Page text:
ARANETA RIVER: Members of a local government rescue team paddle their way through floodwaters on Araneta Avenue in Quezon City following continuous rains brought about by tropical depression Henry yesterday.
Boy Santos
‘Henry’ inundates Metro Manila, provinces; classes, work suspended
Helen Flores (The Philippine Star) - July 18, 2018 - 12:00am

MANILA, Philippines — Heavy rains spawned by the storm-enhanced southwest monsoon inundated several areas in Metro Manila and nearby provinces, forcing authorities to suspend classes and work in government offices yesterday.

As Tropical Storm Henry (international name Son-tinh) exited the Philippine area of responsibility yesterday morning, a new low-pressure area east of Northern Luzon was expected to intensify into a tropical cyclone in the next 36 to 48 hours, weather forecasters said.

Aldczar Aurelio, senior weather specialist at the Philippine Atmospheric, Geophysical and Astronomical Services Administration, said the monsoon would continue to bring rains over Bataan, Batangas, Cavite, Metro Manila, Mindoro, Palawan, Western Visayas and Zambales in the next two days.

As of 5 p.m. yesterday, a “Yellow Rainfall Warning” or heavy rain was hoisted over Metro Manila.

“Orange Rainfall Warning” or intense rain was raised over Bataan and Zambales.

As of 3 p.m., the low-pressure-area was at 805 kilometers east of Tuguegarao, Cagayan.

It is expected to develop into a tropical depression and will enhance the southwest monsoon.

The new weather disturbance will be named Inday once it enters the Philippine area of responsibility, Aurelio said.

Classes, work suspended

Upon the recommendation of the National Disaster Risk Reduction and Management Council, President Duterte suspended work in all government offices and classes in all public schools in Metro Manila at 1 p.m.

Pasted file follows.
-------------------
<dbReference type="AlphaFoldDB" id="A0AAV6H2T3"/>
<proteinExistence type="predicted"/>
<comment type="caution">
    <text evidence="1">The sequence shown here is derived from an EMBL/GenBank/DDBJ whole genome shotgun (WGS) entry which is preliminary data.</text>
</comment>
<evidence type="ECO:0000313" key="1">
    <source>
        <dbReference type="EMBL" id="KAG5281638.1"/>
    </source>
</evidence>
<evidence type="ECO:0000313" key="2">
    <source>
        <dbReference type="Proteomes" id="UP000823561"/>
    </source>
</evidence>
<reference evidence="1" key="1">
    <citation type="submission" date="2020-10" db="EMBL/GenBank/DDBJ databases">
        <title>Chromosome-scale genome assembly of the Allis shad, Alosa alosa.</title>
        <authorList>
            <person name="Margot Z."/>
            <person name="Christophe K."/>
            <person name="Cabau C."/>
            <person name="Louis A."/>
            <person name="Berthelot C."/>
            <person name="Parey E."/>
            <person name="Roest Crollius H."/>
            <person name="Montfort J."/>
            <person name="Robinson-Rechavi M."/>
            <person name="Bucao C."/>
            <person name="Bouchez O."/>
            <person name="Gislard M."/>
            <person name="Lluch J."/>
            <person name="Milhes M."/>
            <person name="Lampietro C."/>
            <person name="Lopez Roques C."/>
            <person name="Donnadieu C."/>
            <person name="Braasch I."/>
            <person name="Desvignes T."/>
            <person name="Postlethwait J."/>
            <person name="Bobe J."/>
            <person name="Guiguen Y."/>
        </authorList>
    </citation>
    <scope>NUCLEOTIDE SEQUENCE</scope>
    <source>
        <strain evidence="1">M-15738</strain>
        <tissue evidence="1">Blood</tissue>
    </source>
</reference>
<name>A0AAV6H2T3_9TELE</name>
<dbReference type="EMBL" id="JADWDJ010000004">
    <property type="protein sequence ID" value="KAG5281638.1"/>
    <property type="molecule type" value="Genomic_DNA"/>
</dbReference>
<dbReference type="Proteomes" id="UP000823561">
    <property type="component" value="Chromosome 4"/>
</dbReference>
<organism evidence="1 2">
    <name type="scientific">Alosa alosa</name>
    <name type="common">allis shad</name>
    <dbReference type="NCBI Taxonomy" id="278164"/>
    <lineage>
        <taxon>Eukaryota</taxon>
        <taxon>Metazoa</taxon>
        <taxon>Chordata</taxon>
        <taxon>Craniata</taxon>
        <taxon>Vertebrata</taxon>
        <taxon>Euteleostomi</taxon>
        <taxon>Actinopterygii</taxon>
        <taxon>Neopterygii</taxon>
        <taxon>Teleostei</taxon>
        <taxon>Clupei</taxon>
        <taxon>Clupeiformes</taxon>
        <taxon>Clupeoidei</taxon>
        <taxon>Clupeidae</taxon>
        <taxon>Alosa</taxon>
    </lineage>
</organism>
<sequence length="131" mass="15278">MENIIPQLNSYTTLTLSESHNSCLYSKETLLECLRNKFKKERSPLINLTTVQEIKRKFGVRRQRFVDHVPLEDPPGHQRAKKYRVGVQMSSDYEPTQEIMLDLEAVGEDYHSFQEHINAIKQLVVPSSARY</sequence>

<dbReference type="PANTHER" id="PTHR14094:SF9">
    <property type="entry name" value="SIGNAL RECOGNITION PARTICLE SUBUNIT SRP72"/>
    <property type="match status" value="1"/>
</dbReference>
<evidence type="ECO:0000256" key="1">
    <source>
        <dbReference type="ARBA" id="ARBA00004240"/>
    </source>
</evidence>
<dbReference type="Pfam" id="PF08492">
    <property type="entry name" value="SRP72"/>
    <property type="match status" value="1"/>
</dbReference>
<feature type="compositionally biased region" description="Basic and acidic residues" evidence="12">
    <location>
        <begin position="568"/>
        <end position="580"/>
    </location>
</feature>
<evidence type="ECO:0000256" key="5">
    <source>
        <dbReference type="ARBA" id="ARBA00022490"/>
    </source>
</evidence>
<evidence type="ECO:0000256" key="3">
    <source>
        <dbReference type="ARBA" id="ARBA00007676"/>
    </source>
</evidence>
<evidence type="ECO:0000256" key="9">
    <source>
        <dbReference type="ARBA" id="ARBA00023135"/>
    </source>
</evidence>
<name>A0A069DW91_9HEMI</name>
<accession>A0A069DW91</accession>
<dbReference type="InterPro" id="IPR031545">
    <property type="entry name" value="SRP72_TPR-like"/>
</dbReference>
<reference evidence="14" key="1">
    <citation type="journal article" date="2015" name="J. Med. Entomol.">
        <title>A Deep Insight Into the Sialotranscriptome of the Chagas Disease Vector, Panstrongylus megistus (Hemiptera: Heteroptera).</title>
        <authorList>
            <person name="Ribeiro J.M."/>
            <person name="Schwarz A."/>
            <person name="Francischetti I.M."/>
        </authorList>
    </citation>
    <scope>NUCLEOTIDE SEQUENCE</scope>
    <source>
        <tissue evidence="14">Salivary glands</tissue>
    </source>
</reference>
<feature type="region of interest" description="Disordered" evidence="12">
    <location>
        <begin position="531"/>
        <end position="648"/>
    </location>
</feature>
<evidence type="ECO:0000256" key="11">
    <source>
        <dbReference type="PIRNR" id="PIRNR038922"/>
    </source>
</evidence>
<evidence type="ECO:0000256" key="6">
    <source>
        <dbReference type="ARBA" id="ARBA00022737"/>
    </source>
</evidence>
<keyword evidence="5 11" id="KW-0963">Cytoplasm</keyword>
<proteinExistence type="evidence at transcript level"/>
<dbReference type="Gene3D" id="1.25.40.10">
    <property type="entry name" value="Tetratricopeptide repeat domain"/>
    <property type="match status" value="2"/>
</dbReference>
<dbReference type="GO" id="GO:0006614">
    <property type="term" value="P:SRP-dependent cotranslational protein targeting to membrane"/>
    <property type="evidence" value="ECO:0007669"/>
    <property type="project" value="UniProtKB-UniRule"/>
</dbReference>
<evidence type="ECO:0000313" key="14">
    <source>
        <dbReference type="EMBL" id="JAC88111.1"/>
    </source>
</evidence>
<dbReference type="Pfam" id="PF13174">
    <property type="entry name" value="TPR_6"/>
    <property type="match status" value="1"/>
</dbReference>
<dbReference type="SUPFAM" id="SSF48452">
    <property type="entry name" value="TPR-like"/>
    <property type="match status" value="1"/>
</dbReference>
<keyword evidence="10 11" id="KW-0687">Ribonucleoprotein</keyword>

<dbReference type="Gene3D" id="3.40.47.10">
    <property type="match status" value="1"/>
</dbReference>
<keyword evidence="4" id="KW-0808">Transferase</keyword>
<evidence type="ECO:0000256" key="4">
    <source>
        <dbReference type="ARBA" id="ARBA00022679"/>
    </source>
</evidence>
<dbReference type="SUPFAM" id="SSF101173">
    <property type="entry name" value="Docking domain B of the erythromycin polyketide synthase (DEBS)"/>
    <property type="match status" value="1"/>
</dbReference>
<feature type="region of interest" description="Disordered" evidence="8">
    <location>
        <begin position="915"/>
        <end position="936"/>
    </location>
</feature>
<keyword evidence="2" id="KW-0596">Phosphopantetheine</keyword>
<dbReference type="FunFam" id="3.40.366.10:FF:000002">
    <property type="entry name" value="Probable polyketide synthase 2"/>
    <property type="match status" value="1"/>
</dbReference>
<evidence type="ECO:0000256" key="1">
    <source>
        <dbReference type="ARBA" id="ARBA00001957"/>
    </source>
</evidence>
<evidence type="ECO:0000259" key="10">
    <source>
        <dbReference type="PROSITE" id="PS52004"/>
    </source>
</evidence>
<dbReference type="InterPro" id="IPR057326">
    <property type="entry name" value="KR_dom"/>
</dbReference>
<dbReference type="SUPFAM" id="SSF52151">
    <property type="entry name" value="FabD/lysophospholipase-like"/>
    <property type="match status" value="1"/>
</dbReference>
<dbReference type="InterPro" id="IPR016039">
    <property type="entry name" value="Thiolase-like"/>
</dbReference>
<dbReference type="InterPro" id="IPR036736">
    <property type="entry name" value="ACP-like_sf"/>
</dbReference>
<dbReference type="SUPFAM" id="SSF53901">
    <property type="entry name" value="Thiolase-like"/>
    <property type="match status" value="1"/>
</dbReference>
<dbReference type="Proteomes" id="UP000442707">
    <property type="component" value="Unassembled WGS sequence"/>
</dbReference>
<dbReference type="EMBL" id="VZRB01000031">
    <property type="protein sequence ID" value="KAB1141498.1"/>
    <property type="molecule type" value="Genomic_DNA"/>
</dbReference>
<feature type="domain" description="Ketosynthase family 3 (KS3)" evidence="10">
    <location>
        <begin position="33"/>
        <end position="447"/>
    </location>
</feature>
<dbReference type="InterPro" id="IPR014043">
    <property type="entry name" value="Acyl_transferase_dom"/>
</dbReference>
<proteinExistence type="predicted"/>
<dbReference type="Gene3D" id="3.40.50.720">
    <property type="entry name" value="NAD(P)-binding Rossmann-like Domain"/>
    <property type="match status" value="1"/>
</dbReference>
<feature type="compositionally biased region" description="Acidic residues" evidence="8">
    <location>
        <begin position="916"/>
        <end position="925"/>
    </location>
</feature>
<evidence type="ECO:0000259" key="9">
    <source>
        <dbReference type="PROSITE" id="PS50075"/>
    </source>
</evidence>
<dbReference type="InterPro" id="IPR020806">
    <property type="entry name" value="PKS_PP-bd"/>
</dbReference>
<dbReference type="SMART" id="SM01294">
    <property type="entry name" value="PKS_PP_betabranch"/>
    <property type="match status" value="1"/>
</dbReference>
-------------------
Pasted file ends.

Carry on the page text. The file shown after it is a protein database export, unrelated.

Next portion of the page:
Duterte issued Memorandum Circular No. 47, ordering agencies involved in the delivery of basic, health and other vital services to disaster and calamity-stricken areas to continue their operations.

The order was signed by Executive Secretary Salvador Medialdea.

Suspension of work and classes in the private sector was left to the discretion of management and administrators.

Henry intensified from a tropical depression into a storm as it moved westward toward China yesterday.

As of 3 p.m., the center of Henry was located at 700 kilometers west of Basco, Batanes with maximum sustained winds of 65 kilometers per hour and gustiness of up to 80 kph.

It was forecast to move west at a speed of 45 kph.

Following the issuance of the memorandum, the Supreme Court (SC), Senate and House of Representatives suspended work and sent employees home at around noon.

Before the work suspension, the SC was able to hold session and decide on several cases in the morning.

At the Senate, some committees — on the proposed Bangsamoro Basic law, constitutional amendments and health — pushed through with their work despite the suspension.

At the House, the committee on Metro Manila development continued the discussion on a plan to ban provincial buses from the metropolis.

Some local government units (LGUs) in the National Capital Region suspended classes at all levels, both public and private, before 6 a.m.

In other LGUs only afternoon classes were suspended.

Classes in nearby provinces in Calabarzon (Cavite, Laguna, Batangas, Rizal and Quezon), Central Luzon and Mimaropa (Mindoro, Marinduque, Romblon and Palawan) as well as Cagayan were also suspended due to Henry.


The city government of Marikina evacuated residents in low-lying areas after the river’s water level rose to 16.5 meters at 3:40 p.m.

Officers of the Marikina’s Rescue 161 said residents in Barangays Malanday, Tumana and Nangka were brought to the covered courts in their respective villages.

The city government continued monitoring the water level in the river as rainwater from the mountains of Antipolo and nearby areas all flowed to Marikina River.


The floods snarled traffic on major thoroughfares, according to Bong Nebrija of the Metropolitan Manila Development Authority (MMDA).

The MMDA lifted the number-coding scheme for city buses and private vehicles to accommodate the large volume of passengers that were sent home after the suspension of classes and work. – With Christina Mendez, Delon Porcalla, Edu Punay, Janvic Mateo, Non Alquitran, Evelyn Macairan, Jaime Laude, Cecille Suerte Felipe, Robertzon Ramirez, Ramon Efren Lazaro, Marc Jason Cayabyab   

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